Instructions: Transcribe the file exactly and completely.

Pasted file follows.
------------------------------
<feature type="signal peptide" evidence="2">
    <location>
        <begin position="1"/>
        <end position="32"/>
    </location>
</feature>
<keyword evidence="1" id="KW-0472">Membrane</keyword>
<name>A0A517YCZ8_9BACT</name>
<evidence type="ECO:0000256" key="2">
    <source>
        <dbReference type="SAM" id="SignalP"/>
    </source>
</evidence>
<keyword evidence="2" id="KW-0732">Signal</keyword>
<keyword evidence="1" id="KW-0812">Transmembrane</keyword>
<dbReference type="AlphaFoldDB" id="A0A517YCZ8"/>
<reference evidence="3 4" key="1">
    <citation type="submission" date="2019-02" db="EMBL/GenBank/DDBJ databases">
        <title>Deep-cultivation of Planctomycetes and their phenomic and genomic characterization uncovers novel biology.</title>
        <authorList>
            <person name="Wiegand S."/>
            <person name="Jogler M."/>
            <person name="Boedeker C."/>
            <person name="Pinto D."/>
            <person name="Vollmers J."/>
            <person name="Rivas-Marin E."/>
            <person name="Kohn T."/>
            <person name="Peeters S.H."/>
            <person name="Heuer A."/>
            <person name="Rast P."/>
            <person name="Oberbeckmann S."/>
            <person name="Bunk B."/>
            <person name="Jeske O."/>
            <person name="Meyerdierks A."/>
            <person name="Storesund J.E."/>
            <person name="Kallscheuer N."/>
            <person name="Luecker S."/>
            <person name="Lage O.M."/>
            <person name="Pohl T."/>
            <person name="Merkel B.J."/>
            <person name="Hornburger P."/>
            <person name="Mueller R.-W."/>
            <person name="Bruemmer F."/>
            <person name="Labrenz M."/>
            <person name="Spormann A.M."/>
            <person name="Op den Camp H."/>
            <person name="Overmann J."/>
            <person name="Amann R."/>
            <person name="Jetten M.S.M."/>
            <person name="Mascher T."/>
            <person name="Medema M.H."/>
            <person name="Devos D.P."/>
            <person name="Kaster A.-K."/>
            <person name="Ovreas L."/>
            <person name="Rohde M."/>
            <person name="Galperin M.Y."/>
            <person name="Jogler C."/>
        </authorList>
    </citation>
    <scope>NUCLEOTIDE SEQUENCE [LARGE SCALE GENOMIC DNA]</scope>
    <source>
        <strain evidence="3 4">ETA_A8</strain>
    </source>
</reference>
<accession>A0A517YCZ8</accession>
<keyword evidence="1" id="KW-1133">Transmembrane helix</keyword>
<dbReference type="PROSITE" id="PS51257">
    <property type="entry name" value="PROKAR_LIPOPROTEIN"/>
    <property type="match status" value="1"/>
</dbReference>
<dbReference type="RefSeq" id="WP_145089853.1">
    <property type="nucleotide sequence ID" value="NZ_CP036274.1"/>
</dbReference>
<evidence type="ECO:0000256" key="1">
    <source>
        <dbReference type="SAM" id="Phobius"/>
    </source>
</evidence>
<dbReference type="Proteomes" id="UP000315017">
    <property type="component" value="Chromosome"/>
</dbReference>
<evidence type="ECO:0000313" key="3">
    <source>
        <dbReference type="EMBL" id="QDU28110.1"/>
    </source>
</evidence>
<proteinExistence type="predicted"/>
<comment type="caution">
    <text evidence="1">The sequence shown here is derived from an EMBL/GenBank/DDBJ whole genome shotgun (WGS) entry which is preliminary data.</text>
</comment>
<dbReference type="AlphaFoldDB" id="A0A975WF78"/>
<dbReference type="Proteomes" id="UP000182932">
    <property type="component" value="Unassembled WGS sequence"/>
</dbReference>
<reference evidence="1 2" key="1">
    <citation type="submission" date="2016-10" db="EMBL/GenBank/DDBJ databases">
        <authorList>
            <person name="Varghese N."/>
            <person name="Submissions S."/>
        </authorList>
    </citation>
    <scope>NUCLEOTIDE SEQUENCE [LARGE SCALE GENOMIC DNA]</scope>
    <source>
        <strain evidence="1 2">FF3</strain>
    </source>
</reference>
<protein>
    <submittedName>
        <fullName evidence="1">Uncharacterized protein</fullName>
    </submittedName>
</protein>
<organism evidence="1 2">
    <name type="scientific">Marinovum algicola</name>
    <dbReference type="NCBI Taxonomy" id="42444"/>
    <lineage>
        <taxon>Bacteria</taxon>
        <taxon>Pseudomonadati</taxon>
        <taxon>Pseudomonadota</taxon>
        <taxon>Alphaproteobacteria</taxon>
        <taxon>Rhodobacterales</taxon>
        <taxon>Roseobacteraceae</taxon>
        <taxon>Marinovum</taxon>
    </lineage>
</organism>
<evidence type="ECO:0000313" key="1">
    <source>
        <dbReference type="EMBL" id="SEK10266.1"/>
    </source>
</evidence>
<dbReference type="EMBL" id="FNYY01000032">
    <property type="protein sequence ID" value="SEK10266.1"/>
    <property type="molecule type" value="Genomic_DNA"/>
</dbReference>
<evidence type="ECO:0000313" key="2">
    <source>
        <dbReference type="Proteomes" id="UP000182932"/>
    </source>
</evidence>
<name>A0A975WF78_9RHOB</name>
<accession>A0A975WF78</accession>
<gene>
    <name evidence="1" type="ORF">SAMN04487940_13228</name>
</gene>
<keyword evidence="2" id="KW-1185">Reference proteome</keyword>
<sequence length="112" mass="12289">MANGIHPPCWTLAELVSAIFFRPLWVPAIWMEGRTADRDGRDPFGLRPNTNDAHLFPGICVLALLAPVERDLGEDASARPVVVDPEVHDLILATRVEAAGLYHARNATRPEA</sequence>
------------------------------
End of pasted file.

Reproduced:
<feature type="signal peptide" evidence="2">
    <location>
        <begin position="1"/>
        <end position="32"/>
    </location>
</feature>
<keyword evidence="1" id="KW-0472">Membrane</keyword>
<name>A0A517YCZ8_9BACT</name>
<evidence type="ECO:0000256" key="2">
    <source>
        <dbReference type="SAM" id="SignalP"/>
    </source>
</evidence>
<keyword evidence="2" id="KW-0732">Signal</keyword>
<keyword evidence="1" id="KW-0812">Transmembrane</keyword>
<dbReference type="AlphaFoldDB" id="A0A517YCZ8"/>
<reference evidence="3 4" key="1">
    <citation type="submission" date="2019-02" db="EMBL/GenBank/DDBJ databases">
        <title>Deep-cultivation of Planctomycetes and their phenomic and genomic characterization uncovers novel biology.</title>
        <authorList>
            <person name="Wiegand S."/>
            <person name="Jogler M."/>
            <person name="Boedeker C."/>
            <person name="Pinto D."/>
            <person name="Vollmers J."/>
            <person name="Rivas-Marin E."/>
            <person name="Kohn T."/>
            <person name="Peeters S.H."/>
            <person name="Heuer A."/>
            <person name="Rast P."/>
            <person name="Oberbeckmann S."/>
            <person name="Bunk B."/>
            <person name="Jeske O."/>
            <person name="Meyerdierks A."/>
            <person name="Storesund J.E."/>
            <person name="Kallscheuer N."/>
            <person name="Luecker S."/>
            <person name="Lage O.M."/>
            <person name="Pohl T."/>
            <person name="Merkel B.J."/>
            <person name="Hornburger P."/>
            <person name="Mueller R.-W."/>
            <person name="Bruemmer F."/>
            <person name="Labrenz M."/>
            <person name="Spormann A.M."/>
            <person name="Op den Camp H."/>
            <person name="Overmann J."/>
            <person name="Amann R."/>
            <person name="Jetten M.S.M."/>
            <person name="Mascher T."/>
            <person name="Medema M.H."/>
            <person name="Devos D.P."/>
            <person name="Kaster A.-K."/>
            <person name="Ovreas L."/>
            <person name="Rohde M."/>
            <person name="Galperin M.Y."/>
            <person name="Jogler C."/>
        </authorList>
    </citation>
    <scope>NUCLEOTIDE SEQUENCE [LARGE SCALE GENOMIC DNA]</scope>
    <source>
        <strain evidence="3 4">ETA_A8</strain>
    </source>
</reference>
<accession>A0A517YCZ8</accession>
<keyword evidence="1" id="KW-1133">Transmembrane helix</keyword>
<dbReference type="PROSITE" id="PS51257">
    <property type="entry name" value="PROKAR_LIPOPROTEIN"/>
    <property type="match status" value="1"/>
</dbReference>
<dbReference type="RefSeq" id="WP_145089853.1">
    <property type="nucleotide sequence ID" value="NZ_CP036274.1"/>
</dbReference>
<evidence type="ECO:0000256" key="1">
    <source>
        <dbReference type="SAM" id="Phobius"/>
    </source>
</evidence>
<dbReference type="Proteomes" id="UP000315017">
    <property type="component" value="Chromosome"/>
</dbReference>
<evidence type="ECO:0000313" key="3">
    <source>
        <dbReference type="EMBL" id="QDU28110.1"/>
    </source>
</evidence>
<proteinExistence type="predicted"/>
<comment type="caution">
    <text evidence="1">The sequence shown here is derived from an EMBL/GenBank/DDBJ whole genome shotgun (WGS) entry which is preliminary data.</text>
</comment>
<dbReference type="AlphaFoldDB" id="A0A975WF78"/>
<dbReference type="Proteomes" id="UP000182932">
    <property type="component" value="Unassembled WGS sequence"/>
</dbReference>
<reference evidence="1 2" key="1">
    <citation type="submission" date="2016-10" db="EMBL/GenBank/DDBJ databases">
        <authorList>
            <person name="Varghese N."/>
            <person name="Submissions S."/>
        </authorList>
    </citation>
    <scope>NUCLEOTIDE SEQUENCE [LARGE SCALE GENOMIC DNA]</scope>
    <source>
        <strain evidence="1 2">FF3</strain>
    </source>
</reference>
<protein>
    <submittedName>
        <fullName evidence="1">Uncharacterized protein</fullName>
    </submittedName>
</protein>
<organism evidence="1 2">
    <name type="scientific">Marinovum algicola</name>
    <dbReference type="NCBI Taxonomy" id="42444"/>
    <lineage>
        <taxon>Bacteria</taxon>
        <taxon>Pseudomonadati</taxon>
        <taxon>Pseudomonadota</taxon>
        <taxon>Alphaproteobacteria</taxon>
        <taxon>Rhodobacterales</taxon>
        <taxon>Roseobacteraceae</taxon>
        <taxon>Marinovum</taxon>
    </lineage>
</organism>
<evidence type="ECO:0000313" key="1">
    <source>
        <dbReference type="EMBL" id="SEK10266.1"/>
    </source>
</evidence>
<dbReference type="EMBL" id="FNYY01000032">
    <property type="protein sequence ID" value="SEK10266.1"/>
    <property type="molecule type" value="Genomic_DNA"/>
</dbReference>
<evidence type="ECO:0000313" key="2">
    <source>
        <dbReference type="Proteomes" id="UP000182932"/>
    </source>
</evidence>
<name>A0A975WF78_9RHOB</name>
<accession>A0A975WF78</accession>
<gene>
    <name evidence="1" type="ORF">SAMN04487940_13228</name>
</gene>
<keyword evidence="2" id="KW-1185">Reference proteome</keyword>
<sequence length="112" mass="12289">MANGIHPPCWTLAELVSAIFFRPLWVPAIWMEGRTADRDGRDPFGLRPNTNDAHLFPGICVLALLAPVERDLGEDASARPVVVDPEVHDLILATRVEAAGLYHARNATRPEA</sequence>